Marshall School students who live in the West Montrose area of South Orange may lose their school bus if talks about canceling the service succeed.
The Board of Education estimates a cost savings of approximately $50,000 if it no longer needs to provide bus service to West Montrose, which lies within two miles of the school and technically should not qualify for bus service as prescribed by New Jersey state statute. But the route between the neighborhood and Marshall School has since 2001 been designated a "hazardous walking route," and accordingly the Board has been obligated to provide the neighborhood's Marshall students with bus transportation.
The proposal was discussed by the Village's Public Safety Committee at its meeting last Thursday evening, September 16. Committee members, including Village Trustees Michael Goldberg and Howard Levison, Police Chief James Chelel, and Fire Chief Jeff Markey, all agreed that the question of whether or not to retain the West Montrose bus is a "tough issue."
"I do think it is a hazardous route," said Chelel. "I don't think [the designation] is something that you want to do away with."
West Montrose residents have complained for years about drivers who speed along the portion of Montrose Avenue west of Scotland Road, where there is a steep bridge over the railroad tracks adjacent to Mountain Station that impedes drivers' vision and has contributed to many accidents.
"We've had numerous instances where cars and SUVs are going so fast down West Montrose they actually leave the roadway and wind up on sidewalks," said Village Trustee and West Montrose resident Janine Bauer, who was not present at the Public Safety Committee meeting. "They've also hit and taken down light poles, guide rails, and fences. It's scary. Young children would be walking targets for such errant drivers."
Bauer added that neighborhood residents have asked the Village to deploy traffic-calming measures along their section of Montrose Avenue numerous times over previous years, "and gotten nowhere."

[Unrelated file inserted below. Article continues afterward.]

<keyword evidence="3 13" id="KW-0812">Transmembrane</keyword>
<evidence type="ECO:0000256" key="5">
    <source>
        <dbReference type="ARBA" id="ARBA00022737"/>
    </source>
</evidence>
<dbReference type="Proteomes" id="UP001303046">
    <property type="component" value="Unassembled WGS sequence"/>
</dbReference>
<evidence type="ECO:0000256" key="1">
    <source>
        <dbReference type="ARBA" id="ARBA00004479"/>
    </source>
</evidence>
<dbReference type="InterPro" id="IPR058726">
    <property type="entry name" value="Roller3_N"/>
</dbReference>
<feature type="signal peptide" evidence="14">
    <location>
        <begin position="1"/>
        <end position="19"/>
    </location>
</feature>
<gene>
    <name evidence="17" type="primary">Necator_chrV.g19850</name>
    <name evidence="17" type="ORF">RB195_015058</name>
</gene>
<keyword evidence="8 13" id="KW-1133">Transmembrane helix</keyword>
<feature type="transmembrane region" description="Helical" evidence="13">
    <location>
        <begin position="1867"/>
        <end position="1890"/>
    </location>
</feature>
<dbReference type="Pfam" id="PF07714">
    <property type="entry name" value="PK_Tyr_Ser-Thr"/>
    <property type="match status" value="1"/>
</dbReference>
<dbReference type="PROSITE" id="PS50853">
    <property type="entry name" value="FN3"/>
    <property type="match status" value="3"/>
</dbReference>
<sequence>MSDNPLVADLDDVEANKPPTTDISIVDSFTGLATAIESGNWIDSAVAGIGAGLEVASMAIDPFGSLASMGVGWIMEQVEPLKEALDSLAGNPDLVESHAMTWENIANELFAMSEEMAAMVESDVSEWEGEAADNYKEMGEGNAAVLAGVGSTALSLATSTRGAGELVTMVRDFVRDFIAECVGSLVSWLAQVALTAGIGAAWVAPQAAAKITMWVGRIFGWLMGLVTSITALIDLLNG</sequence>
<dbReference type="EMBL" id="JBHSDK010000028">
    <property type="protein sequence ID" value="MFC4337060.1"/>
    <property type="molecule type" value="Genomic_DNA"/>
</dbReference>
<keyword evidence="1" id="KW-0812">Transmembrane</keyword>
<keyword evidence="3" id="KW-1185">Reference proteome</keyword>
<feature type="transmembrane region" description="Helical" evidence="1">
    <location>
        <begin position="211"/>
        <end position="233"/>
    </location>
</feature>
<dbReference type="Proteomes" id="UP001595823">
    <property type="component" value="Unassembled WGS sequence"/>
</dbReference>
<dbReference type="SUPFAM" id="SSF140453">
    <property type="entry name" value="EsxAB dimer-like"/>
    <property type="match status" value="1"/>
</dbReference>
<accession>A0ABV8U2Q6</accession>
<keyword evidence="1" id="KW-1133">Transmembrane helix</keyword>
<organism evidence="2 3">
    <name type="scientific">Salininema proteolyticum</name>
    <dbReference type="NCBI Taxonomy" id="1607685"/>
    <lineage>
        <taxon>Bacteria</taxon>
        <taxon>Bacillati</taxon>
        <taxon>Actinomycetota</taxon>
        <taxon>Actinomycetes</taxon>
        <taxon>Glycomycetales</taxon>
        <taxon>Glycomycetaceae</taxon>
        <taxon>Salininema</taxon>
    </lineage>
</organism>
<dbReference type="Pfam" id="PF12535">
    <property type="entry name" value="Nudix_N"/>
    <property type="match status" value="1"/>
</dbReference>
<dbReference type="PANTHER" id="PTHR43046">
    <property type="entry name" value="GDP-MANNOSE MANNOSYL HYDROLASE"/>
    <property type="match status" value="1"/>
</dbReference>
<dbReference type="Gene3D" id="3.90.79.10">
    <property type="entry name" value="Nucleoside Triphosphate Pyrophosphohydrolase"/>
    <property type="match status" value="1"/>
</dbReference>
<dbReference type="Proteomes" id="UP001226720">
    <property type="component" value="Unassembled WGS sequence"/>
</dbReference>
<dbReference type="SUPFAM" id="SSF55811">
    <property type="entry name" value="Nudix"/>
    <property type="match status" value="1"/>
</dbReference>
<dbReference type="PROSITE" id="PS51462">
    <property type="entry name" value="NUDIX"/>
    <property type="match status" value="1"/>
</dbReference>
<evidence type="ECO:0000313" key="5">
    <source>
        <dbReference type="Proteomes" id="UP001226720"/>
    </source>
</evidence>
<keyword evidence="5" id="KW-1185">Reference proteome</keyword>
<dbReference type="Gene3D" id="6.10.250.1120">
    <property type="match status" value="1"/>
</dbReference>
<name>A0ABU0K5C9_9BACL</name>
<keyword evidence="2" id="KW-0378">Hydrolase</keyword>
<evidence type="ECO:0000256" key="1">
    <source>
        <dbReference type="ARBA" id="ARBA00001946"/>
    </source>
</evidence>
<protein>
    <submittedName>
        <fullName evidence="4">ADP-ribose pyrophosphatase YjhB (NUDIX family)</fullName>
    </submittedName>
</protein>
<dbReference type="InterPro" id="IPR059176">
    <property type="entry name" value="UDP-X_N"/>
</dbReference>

Because of the railroad tracks, West Montrose residents have very limited walking route options in the direction of Marshall School. The only other possible walking route toward the school that crosses over or under the train tracks would be along Mead Street, which would require a significant southward detour for most residents.
Goldberg speculated that the issue of whether children would be forced to walk along a hazardous route to Marshall School was actually a "red herring." He noted that the school consists only of kindergarten through second grade, and said that parents would most likely opt to drive their children. But Chelel cautioned him: "Somebody will have their kid walk along that route. If something happens, the Village and the Board of Education will be liable."
Andrée Laney, a resident of East Clark Place who attended the Committee meeting, testified that the existence of the bus route is "the one thing that helps [my husband and me] manage our unmanageable routine." She said that because Marshall's school day starts comparatively late—at 8:45 a.m.—working parents would find it extremely difficult to take the extra time in the morning to drive their kids over to the school. Laney's husband, a teacher in Livingston, leaves the house early. She herself is an attorney who works in Short Hills.
Laney noted that the demographics of West Montrose are composed largely of dual-income working families. "Our resources are limited, and our taxes are continually increasing," she said. "If there's no bus, then I'll probably be forced to hire a nanny to get my children to school."
Chair of the Citizens Public Safety Committee in Sheena Collum said that although she sympathized with Laney's difficulties and those of other West Montrose residents, "socioeconomics can't be a factor" in considering whether the bus route stays or goes. "The chief [of police] needs to be the expert opinion. And he's saying it's a hazardous route." She added that Chelel is the second consecutive South Orange police chief to concur in the hazardous route designation.
Bauer commented, "I can't possibly see how the district assigns this stop—not the route, but two stops in the neighborhood—the cost of $50,000. The school district has been saying for some time that eliminating those stops from the pre-existing Jefferson to Marshall route will save them money, but they have yet to prove how any savings would materialize."
According to Goldberg, the elimination of the West Montrose stops would enable the Board of Education to remove the bus entirely; the students riding the bus to Marshall from the Jefferson area of Maplewood would then be reassigned to other buses.
But Bauer disputes this claim. "This bus is not going away, even if they do eliminate the stops in West Montrose," she says. "The Board insisted on closing the Montrose School, which had been the local school for the West Montrose neighborhood, and instituting the Marshall-Jefferson pairing as it currently exists. They have to continue busing the Jefferson-area students over to Marshall. We need to drill down and make them demonstrate exactly how they would realize such significant cost savings by removing two stops on a pre-existing route."